Kanagssuaq





Kanagssuaq, men say, went out from his own place to live on a little

island, and there took to wife the only sister of many brothers. And

while he lived there with her, it happened once that the cold became so

great that the sea between the islands was icebound, and they could no

longer go out hunting. At last they had used up their store of food,

and when that store of food was used up, and none of them could go

out hunting, they all remained lying down from hunger and weakness.



Once, when there was open water to the south, where they often caught

seal, Kanagssuaq took his kayak on his head and went out hunting. He

rowed out in a northerly wind, with snow falling, and a heavy sea. And

soon he came upon a number of black seal. He rowed towards them, to

get within striking distance, but struck only a little fjord seal,

which came up between him and the others. This one was easier to cut

up, he said.



Now when he had got this seal, he took his kayak on his head again

and went home across the ice. And his house-fellows shouted for joy

when they saw the little creature he sent sliding in. Next day he

went out again, and caught two black seal, and after that, he never

went out without bringing home something.



The north wind continued, and the snow and the cold continued. When he

lay out waiting for seal, as was now his custom, he often wished that

he might meet with Kiliteraq, the great hunter from another place,

who was the only one that would venture out in such weather. But this

did not come about.



But now there was great dearth of food also in the place where

Kiliteraq lived. And therefore Kiliteraq took his kayak on his

head and went out across the ice to hunt seal. And coming some way,

he sighted Kanagssuaq, who had already made his catch, and was just

getting his tow-line out. As soon as he came up, Kanagssuaq cut away

the whole of the belly skin and gave to him. And Kiliteraq felt now

a great desire for blubber, and took some good big pieces to chew.



And while he lay there, some black seal came up, and Kanagssuaq said:



"Row in to where they are."



And he rowed in to them and harpooned one, and killed it on the spot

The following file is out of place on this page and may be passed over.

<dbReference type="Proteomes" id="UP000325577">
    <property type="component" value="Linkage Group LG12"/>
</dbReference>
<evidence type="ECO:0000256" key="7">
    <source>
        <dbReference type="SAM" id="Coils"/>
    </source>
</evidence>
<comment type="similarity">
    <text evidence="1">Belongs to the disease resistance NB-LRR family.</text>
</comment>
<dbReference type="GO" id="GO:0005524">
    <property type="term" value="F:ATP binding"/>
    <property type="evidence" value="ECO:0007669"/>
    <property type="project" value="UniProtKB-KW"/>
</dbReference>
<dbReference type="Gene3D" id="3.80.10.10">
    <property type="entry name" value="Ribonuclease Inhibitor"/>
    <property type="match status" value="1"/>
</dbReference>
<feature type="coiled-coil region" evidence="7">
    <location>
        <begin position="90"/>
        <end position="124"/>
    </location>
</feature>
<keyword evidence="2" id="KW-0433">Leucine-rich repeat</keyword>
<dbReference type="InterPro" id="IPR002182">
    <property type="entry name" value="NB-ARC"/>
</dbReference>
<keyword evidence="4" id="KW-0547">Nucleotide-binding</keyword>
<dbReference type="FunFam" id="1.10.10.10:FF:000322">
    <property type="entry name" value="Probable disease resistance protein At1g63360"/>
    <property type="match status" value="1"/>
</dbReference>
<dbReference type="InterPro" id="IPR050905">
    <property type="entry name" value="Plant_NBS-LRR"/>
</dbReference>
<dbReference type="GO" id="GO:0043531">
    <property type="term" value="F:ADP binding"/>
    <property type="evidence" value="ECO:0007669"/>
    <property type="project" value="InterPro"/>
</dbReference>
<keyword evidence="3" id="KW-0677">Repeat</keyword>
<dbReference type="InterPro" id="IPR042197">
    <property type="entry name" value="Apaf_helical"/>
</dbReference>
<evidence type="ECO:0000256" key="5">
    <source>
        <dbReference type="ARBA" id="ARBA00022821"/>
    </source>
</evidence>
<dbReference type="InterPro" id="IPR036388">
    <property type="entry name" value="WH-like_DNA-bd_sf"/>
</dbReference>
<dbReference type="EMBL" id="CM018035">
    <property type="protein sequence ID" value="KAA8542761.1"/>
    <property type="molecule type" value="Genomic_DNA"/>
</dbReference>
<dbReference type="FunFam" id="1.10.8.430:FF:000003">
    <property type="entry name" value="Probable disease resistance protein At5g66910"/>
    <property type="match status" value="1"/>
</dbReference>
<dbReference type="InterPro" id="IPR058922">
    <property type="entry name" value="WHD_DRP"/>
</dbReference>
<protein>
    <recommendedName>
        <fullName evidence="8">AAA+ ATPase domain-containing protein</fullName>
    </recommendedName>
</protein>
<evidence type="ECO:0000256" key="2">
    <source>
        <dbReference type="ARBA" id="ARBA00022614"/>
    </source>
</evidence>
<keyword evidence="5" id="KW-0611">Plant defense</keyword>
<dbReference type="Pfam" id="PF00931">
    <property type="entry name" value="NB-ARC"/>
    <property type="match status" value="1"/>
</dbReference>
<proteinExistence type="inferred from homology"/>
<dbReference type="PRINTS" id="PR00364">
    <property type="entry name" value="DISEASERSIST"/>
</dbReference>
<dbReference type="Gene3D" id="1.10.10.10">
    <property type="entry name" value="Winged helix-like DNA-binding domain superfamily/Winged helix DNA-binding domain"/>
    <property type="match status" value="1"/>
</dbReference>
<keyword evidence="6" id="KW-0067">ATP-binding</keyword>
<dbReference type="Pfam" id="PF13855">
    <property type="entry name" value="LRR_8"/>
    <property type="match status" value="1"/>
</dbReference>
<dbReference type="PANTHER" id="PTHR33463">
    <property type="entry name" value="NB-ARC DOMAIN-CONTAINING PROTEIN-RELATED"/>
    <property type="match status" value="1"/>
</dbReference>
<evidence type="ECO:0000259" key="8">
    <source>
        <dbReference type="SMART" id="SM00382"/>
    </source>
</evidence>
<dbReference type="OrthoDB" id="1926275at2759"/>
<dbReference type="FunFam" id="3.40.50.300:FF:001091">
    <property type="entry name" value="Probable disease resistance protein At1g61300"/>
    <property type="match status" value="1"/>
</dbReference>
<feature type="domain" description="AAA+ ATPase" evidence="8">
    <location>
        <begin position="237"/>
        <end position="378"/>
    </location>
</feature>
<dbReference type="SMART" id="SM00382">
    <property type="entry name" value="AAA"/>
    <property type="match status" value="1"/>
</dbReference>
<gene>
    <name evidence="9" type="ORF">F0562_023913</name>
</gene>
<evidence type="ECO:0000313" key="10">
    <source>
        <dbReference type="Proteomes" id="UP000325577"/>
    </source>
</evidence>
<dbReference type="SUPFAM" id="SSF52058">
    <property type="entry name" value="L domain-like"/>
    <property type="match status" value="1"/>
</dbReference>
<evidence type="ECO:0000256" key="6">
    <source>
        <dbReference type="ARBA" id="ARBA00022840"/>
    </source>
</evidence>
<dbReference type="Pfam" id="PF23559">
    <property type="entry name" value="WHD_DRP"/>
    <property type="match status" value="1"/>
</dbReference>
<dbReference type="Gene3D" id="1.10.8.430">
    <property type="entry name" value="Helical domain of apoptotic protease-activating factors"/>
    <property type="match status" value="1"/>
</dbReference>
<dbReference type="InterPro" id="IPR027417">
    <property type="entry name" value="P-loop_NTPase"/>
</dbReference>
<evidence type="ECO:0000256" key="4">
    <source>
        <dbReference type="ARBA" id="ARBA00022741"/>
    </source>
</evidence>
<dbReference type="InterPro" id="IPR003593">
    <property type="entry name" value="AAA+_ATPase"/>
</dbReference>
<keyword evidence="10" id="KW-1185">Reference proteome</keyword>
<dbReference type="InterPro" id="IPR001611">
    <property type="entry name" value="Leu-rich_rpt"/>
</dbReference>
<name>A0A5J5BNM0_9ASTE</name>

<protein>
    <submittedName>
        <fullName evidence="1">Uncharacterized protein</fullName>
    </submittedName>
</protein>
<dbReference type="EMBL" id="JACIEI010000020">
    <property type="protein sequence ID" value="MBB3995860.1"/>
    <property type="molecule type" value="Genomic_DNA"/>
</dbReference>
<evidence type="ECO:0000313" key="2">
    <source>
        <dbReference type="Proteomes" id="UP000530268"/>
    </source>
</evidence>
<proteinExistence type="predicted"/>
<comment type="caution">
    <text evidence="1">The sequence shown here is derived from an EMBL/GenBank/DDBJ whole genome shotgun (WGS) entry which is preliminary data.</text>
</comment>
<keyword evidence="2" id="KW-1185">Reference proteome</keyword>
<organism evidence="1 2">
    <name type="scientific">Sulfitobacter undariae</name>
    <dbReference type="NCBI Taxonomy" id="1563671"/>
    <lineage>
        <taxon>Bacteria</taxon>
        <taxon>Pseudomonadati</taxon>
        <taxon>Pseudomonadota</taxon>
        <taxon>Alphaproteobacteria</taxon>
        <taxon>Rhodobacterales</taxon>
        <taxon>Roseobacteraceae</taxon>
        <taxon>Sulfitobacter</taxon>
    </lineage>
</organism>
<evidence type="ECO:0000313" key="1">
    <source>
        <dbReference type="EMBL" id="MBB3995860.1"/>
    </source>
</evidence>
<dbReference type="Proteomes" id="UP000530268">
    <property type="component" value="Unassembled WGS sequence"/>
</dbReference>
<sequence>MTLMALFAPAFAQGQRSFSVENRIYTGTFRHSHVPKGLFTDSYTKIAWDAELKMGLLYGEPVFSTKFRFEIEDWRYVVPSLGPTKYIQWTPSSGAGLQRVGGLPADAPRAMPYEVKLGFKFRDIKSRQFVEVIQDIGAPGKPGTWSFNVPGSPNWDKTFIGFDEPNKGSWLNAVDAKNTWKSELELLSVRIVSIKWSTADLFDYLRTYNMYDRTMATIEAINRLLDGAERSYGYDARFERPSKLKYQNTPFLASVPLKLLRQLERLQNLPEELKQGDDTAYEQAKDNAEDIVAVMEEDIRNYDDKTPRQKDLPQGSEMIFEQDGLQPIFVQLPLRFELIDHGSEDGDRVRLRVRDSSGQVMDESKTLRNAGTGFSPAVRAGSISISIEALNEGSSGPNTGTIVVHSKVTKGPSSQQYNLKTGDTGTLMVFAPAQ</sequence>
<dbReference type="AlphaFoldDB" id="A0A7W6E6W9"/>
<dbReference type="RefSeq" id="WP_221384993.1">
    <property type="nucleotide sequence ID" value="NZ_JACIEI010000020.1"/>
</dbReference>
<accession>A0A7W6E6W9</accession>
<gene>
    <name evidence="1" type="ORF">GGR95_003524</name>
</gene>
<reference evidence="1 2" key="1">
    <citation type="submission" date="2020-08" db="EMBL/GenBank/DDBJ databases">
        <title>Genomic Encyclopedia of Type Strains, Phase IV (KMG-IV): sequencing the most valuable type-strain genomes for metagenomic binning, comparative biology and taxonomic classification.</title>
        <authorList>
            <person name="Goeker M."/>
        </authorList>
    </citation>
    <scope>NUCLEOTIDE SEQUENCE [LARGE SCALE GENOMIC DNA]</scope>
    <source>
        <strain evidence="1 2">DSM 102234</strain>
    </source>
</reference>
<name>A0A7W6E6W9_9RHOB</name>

with that one stroke. He took his bladder float, to make a tow-line

fast, and wound up the harpoon line, but before he had come to the

middle, a breaking wave came rolling down on him. And it broke over

him, and it seemed indeed as if there were no kayak there at all, so

utterly was it hidden by that breaking wave. Then at last the bladder

showed up behind the kayak, and a little after, the kayak itself came

up, with the paddles held in a balancing position. Now for the second

time he took his bladder and line, and just as he came to the place

where the tow-line is made fast, there came another wave and washed

over him so that he disappeared. And then he came up a second time,

and as he came up, he said:



"I am now so far out that I cannot make my tow-line fast. Will you

do this for me?"



And then Kanagssuaq made his tow-line fast, and as soon as he had

taken the seal in tow, he rowed away in the thickly falling snow, and

was soon lost to sight. When he came home, his many comrades in the

village were filled with great thankfulness towards him. And thereafter

it was as before; that he never came home without some catch.



A few days later, they awoke and saw that the snow was not falling

near them now, but only far away on the horizon. And after that

the weather became fine again. And when the spring came, they began

hunting guillemots; driving them together in flocks and killing them

so. This they did at that time.



And now one day they had sent their bird arrows showering down among

the birds, and were busy placing the killed ones together in the

kayaks. And then suddenly a kayak came in sight on the sunny side. And

when that stranger came nearer, they looked eagerly to see who it might

be. And when Kiliteraq came nearer--for it was Kiliteraq who came--he

looked round among the kayaks, and when he saw that Kanagssuaq was

among them, he thrust his way through and came close up to him, and

stuck his paddle in between the thongs on Kanagssuaq's kayak, and then

loosened the skin over the opening of his own kayak, and put his hand

in behind, and drew out a splendid tow-line made of walrus hide and

beautifully worked with many beads of walrus tooth. And a second time

he put in his hand, and took out now a piece of bearskin fashioned to

the seat of a kayak. And these things he gave to Kanagssuaq, and said:



"Once in the spring, when I could not make my tow-line fast to a seal,

you helped me, and made it fast. Here is that which shall thank you

for that service."



And then he rowed away.





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